Friday Day 5 I heard the song to which the firs danced. The canvas of underbrush moved in a flowing harmony.  A pileated woodpecker tapped the baritone riff, the occasional gust through the downed trees of the lower valley punctuated the bass notes. Walking with her this morning the landscape had moved from a warm conversation, to a cold dampness of the wetlands. Nearing a bend in the path where, for the last 4 days had rested the goldfish cracker; where, it had become a ritual to watch for it: today, it was gone.  Not even a crumb had remained as it had been carried off to make a tasty meal for a local.

I turned downhill to follow the winding path to the creek bed, deer tracks briefly accompanied me. Earlier in the week I had wondered how often this human-made path was used by forest residents, I guessed this was my answer.  Because the path down to the wetlands traversed a rather steep hill, care had been given in its formation and numerous turns had been established in the trail in order to make it safer for those hiking.  Coming to a sharp curve where I needed to turn to the left, deer tracks continued straight into the forest, evidence in the moist dirt, up and over logs, the tracks continued. During good weather, tracks are often nearly invisible, however when snow or rain comes those ancient pathways that have been traversed longer than we can imagine are magically revealed  I wondered what ancient pathways are revealed in me as the weather in my life becomes less predictable?  Are there places I feel I can go off trail? Or must I always play safe and stay on the path set out before me? The smell of the moss, the green covering the trees, each it’s own mini-ecosystem.  I wondered, how the ecosystem of my life plays out in the larger ecosystem of my culture.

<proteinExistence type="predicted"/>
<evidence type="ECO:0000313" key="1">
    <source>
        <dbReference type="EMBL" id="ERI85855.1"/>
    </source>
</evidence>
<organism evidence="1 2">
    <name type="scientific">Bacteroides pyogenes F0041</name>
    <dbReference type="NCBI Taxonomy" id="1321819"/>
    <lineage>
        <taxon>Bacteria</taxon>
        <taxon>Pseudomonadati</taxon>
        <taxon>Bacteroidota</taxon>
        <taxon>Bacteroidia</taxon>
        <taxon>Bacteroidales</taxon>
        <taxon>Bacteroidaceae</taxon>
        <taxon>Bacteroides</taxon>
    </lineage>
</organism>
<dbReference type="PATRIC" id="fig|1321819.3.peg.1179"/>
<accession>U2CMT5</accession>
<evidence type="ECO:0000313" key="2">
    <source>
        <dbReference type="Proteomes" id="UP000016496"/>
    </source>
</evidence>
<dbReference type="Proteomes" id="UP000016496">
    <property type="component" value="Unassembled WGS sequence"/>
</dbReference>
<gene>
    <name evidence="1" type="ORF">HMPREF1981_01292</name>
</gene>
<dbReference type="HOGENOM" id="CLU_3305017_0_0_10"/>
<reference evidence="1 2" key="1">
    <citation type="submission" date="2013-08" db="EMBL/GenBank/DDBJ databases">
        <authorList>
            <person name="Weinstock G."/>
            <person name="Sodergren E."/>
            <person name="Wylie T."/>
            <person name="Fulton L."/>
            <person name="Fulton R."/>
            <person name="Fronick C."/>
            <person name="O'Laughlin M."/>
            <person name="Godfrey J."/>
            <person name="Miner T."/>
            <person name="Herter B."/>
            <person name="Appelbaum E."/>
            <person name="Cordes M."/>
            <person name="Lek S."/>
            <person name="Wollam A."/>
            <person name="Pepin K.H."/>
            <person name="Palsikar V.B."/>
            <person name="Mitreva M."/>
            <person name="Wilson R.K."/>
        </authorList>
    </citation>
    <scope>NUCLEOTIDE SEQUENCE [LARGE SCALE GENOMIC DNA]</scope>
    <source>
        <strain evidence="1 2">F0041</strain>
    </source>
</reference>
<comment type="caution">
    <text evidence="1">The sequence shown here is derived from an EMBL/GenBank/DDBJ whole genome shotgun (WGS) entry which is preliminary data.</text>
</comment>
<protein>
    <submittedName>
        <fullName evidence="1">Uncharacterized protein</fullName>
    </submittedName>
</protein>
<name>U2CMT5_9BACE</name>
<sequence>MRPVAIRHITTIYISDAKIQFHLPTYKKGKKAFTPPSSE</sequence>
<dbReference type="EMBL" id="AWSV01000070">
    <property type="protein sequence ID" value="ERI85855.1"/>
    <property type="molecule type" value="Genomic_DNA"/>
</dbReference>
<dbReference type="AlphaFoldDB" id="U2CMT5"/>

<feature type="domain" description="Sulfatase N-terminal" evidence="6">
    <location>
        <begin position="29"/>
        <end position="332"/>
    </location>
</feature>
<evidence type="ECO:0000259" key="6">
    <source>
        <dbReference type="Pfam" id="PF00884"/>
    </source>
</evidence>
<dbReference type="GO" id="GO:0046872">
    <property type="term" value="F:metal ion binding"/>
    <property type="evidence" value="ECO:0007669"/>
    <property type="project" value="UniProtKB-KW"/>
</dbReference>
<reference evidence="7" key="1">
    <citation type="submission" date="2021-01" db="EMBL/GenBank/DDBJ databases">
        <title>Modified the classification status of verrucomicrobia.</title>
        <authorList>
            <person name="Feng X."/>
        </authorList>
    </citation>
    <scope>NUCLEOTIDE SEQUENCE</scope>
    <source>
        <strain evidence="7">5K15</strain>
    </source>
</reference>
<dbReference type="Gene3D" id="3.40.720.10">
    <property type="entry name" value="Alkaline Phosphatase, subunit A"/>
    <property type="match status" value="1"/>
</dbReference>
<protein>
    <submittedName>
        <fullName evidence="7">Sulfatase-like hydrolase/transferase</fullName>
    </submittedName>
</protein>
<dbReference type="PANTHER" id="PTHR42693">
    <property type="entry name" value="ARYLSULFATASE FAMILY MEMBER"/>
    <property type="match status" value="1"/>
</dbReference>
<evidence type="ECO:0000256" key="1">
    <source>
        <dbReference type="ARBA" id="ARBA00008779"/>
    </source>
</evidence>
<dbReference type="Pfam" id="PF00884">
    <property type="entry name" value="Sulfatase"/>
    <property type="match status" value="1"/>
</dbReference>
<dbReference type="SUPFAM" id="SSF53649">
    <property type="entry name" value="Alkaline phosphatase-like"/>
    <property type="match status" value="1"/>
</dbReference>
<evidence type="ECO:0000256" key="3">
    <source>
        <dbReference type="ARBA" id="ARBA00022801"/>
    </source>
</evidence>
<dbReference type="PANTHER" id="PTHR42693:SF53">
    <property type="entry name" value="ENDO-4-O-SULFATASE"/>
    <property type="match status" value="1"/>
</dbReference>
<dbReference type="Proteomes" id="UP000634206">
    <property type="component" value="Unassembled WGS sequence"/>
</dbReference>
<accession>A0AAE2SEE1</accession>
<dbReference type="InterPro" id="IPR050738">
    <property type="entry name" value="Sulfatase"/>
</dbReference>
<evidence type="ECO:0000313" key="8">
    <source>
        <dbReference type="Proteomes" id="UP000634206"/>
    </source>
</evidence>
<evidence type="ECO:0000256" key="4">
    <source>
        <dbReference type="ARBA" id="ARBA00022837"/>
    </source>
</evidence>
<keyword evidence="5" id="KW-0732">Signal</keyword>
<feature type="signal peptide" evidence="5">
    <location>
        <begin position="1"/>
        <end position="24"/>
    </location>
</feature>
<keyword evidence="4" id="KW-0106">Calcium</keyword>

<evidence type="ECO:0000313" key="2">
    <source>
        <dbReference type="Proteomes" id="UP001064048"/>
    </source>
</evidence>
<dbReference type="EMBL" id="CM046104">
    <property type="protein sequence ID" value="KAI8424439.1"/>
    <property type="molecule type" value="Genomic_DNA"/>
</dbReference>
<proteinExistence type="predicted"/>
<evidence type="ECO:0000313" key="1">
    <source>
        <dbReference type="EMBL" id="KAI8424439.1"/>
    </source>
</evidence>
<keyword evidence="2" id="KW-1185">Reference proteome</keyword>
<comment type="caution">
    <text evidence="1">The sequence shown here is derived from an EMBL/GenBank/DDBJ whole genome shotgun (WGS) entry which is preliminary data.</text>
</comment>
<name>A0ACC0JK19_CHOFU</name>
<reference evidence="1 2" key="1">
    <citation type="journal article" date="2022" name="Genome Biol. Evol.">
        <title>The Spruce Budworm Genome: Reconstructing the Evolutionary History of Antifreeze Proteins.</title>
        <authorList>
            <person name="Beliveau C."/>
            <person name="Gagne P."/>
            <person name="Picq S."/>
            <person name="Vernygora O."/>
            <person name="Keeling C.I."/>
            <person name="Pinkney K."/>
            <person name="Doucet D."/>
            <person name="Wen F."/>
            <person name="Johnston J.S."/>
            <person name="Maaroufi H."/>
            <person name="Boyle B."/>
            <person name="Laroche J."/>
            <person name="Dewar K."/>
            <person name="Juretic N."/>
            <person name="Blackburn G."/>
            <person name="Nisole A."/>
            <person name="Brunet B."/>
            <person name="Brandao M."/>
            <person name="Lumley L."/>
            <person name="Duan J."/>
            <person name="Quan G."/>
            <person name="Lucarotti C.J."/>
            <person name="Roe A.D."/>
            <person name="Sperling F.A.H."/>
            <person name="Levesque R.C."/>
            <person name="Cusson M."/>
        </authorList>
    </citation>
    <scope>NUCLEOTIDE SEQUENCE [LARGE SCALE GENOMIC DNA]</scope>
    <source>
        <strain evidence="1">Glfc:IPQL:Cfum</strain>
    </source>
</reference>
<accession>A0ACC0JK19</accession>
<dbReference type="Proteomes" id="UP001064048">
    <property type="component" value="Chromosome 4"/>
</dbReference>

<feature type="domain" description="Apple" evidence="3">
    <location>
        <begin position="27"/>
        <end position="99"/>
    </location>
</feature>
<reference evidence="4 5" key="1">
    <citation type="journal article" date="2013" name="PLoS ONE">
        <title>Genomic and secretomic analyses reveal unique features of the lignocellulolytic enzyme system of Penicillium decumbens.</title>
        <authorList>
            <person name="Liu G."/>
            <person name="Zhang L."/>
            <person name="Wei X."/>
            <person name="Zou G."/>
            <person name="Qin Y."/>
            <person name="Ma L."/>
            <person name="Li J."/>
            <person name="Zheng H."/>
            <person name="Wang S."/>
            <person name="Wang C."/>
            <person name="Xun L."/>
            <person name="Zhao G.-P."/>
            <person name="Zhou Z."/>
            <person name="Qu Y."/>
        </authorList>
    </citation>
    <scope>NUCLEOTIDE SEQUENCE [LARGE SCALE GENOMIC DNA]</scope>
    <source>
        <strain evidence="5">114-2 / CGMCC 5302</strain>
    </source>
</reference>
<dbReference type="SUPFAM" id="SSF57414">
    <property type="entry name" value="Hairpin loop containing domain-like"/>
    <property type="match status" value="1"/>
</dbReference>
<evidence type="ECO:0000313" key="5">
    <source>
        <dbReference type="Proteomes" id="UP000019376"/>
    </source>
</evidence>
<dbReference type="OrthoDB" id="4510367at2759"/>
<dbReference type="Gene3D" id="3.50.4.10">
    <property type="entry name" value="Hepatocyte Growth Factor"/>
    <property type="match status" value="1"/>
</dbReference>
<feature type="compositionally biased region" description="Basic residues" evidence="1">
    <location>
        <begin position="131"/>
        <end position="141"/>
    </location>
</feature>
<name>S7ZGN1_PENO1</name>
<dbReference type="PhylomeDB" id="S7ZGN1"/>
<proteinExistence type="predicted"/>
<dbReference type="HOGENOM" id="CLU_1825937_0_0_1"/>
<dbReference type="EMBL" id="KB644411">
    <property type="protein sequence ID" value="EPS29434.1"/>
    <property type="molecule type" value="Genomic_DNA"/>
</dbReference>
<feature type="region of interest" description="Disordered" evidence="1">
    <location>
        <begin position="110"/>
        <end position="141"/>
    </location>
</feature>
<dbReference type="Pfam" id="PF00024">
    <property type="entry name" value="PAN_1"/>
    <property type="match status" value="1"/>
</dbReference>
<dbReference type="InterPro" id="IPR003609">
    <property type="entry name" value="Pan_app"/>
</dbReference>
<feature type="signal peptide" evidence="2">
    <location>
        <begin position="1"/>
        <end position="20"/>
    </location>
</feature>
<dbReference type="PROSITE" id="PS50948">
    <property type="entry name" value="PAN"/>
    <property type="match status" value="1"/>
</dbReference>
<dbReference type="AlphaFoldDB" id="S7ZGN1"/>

The questions seemed many, the answers few and no sense of urgency to have them answered.  There was no time on the trail, no rush to leave her presence, and no agenda urging us forward. Instead it was the up and down of the path like a Sunday mass, kneeling, standing, silence, yet no spoken word is used to offer the Eucharist.  Rather it is a drop from the cup of grace flavored with cedar that is poured out from soaring branches in the heavens. The bread of life is spoken in silent questions of the soul that would offer nourishment for life. I wonder if she knew she was priest…